• Writing

    Scrivener Basics (2)

    This is a continuation of last week’s tutorial where we learned about the toolbar, the binder, and starting a project. Go here to start from the top. For your reference, this is the screen and the terminology I will use.   In the Format Bar… Styles <Preference><Editing><Formatting> determines ‘no style’ To change by document <Formal><Style><Set Default Formatting> Toggle ‘use different default formatting’ Using the Style shortcuts will apply to the whole paragraph. For a selection, use <Formal><Style> from the file menu Highlight Choose Highlight in various colours to mean different things is you like. You can search (using inspector) by colour. I use yellow, for example, to mean I need…

  • Writing

    Scrivener Basics

    I love Scrivener. I used to write in Word, but having a lot of files open at once slowed me down and I ended up with many files with similar stories representing different chapters or a large, unwieldy file that felt disorganized. Partly Word didn’t work because I hadn’t done the outline yet and my brain kept telling myself, “I need to write about the time that…” Then I discovered Scrivener and it changed the way I write, organize, and feel about my large works/manuscripts. I recently did a seminar to teach some of my writer friends the basics of the programme and thought I’d share my notes here in…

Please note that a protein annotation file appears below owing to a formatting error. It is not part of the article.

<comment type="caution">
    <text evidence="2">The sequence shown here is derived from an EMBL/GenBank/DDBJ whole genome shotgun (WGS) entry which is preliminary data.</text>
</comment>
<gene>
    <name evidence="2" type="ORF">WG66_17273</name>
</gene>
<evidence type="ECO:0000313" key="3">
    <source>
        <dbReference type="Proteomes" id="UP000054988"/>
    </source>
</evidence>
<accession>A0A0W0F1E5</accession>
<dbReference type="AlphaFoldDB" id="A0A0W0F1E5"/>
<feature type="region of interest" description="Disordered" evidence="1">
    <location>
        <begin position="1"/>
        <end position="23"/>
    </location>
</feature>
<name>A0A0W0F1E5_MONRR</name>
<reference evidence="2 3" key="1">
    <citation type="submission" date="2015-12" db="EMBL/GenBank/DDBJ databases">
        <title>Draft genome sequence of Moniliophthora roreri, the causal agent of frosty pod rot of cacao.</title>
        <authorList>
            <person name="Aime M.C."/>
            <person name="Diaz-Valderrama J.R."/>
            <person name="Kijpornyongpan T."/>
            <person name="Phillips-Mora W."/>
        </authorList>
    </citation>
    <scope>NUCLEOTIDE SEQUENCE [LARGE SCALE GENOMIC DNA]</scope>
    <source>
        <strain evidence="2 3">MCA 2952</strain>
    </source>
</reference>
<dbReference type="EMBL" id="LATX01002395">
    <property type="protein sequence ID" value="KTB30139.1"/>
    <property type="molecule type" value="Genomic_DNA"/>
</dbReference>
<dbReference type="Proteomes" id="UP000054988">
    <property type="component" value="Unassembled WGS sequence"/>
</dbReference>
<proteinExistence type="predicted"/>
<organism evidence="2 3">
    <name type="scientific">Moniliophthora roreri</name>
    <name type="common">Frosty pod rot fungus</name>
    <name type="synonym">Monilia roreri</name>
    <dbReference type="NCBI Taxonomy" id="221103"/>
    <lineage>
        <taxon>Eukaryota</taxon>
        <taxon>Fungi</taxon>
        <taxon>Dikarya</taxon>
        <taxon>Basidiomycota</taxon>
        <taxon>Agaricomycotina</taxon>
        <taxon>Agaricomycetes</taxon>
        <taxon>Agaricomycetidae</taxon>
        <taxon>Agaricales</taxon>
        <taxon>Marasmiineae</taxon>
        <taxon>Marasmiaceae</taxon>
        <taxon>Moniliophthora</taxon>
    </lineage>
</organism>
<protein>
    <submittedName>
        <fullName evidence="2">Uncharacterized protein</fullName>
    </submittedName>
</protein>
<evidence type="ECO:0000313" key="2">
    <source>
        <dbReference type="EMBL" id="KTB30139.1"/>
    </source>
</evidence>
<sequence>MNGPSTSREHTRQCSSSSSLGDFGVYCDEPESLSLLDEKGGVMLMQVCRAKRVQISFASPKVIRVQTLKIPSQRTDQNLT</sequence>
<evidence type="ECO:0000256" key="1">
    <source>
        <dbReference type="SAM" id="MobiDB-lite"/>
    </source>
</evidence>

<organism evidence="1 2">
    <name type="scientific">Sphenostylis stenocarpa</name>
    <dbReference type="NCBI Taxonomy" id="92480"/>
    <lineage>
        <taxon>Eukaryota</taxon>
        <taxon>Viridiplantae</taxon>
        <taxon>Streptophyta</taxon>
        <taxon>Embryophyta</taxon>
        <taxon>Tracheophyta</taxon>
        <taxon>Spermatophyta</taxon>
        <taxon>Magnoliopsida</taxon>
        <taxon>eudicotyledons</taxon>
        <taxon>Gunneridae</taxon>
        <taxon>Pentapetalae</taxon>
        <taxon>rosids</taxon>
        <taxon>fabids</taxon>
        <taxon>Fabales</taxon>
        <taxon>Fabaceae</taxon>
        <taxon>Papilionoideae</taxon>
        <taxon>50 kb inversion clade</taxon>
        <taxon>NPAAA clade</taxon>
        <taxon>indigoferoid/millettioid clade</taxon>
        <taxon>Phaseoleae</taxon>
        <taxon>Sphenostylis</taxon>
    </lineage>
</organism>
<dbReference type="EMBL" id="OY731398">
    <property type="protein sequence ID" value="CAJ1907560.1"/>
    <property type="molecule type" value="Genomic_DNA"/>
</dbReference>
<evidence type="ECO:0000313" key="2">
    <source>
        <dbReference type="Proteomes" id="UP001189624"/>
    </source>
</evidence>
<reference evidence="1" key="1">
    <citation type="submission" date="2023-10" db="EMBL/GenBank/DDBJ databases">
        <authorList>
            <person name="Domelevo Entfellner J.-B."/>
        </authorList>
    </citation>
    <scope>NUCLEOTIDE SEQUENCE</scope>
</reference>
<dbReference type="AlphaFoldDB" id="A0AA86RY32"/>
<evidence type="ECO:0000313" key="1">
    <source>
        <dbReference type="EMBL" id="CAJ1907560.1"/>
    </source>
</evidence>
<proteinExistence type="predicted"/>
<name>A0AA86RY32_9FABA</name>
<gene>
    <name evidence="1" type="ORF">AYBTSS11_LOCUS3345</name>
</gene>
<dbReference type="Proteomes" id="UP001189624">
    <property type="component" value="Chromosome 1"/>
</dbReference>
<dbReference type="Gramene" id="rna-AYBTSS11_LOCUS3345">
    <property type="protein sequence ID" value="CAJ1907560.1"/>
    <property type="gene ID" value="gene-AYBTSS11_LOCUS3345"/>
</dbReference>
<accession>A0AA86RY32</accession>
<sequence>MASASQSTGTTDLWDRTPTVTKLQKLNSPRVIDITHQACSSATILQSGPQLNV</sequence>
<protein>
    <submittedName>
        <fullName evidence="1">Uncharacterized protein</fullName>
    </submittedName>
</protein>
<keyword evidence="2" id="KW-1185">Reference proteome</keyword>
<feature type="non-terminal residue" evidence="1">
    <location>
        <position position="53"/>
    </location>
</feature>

• Writing

    What Inspires Me #4

      As I’ve mentioned, I am working on a memoir. I’ve been working on it for three years, to be fair. Recently, however, I have felt like it is getting somewhere. I have a structure I like, a premise I feel strongly about, and 75K words plus that feel like me. I refuse to give this one up. Refuse is a big word because I had given up on this one, knowing I would go back to it at some point. Will it be a best seller? Odds are against it. Will I finish it? Yes. Will I put it aside at some point because there is laundry to do?…

  • Writing

    What Inspires Me #2

    I recently did the Neil Gaiman Masterclass. Although a lot of what he spoke about didn’t help with personal essays or even memoirs, I did take several lessons away for writing, and life, in general. Tell readers something you hope will stay with them. Dragons can be defeated. Being brave doesn’t mean you aren’t scared. It means you do it anyway even though it is scary. Be honest. Care about characters and make them real for everyone. Give yourself the license to ask questions. “The moment that you feel, just possibly, you are walking down the street naked, exposing too much of your heart and your mind, and what exists on…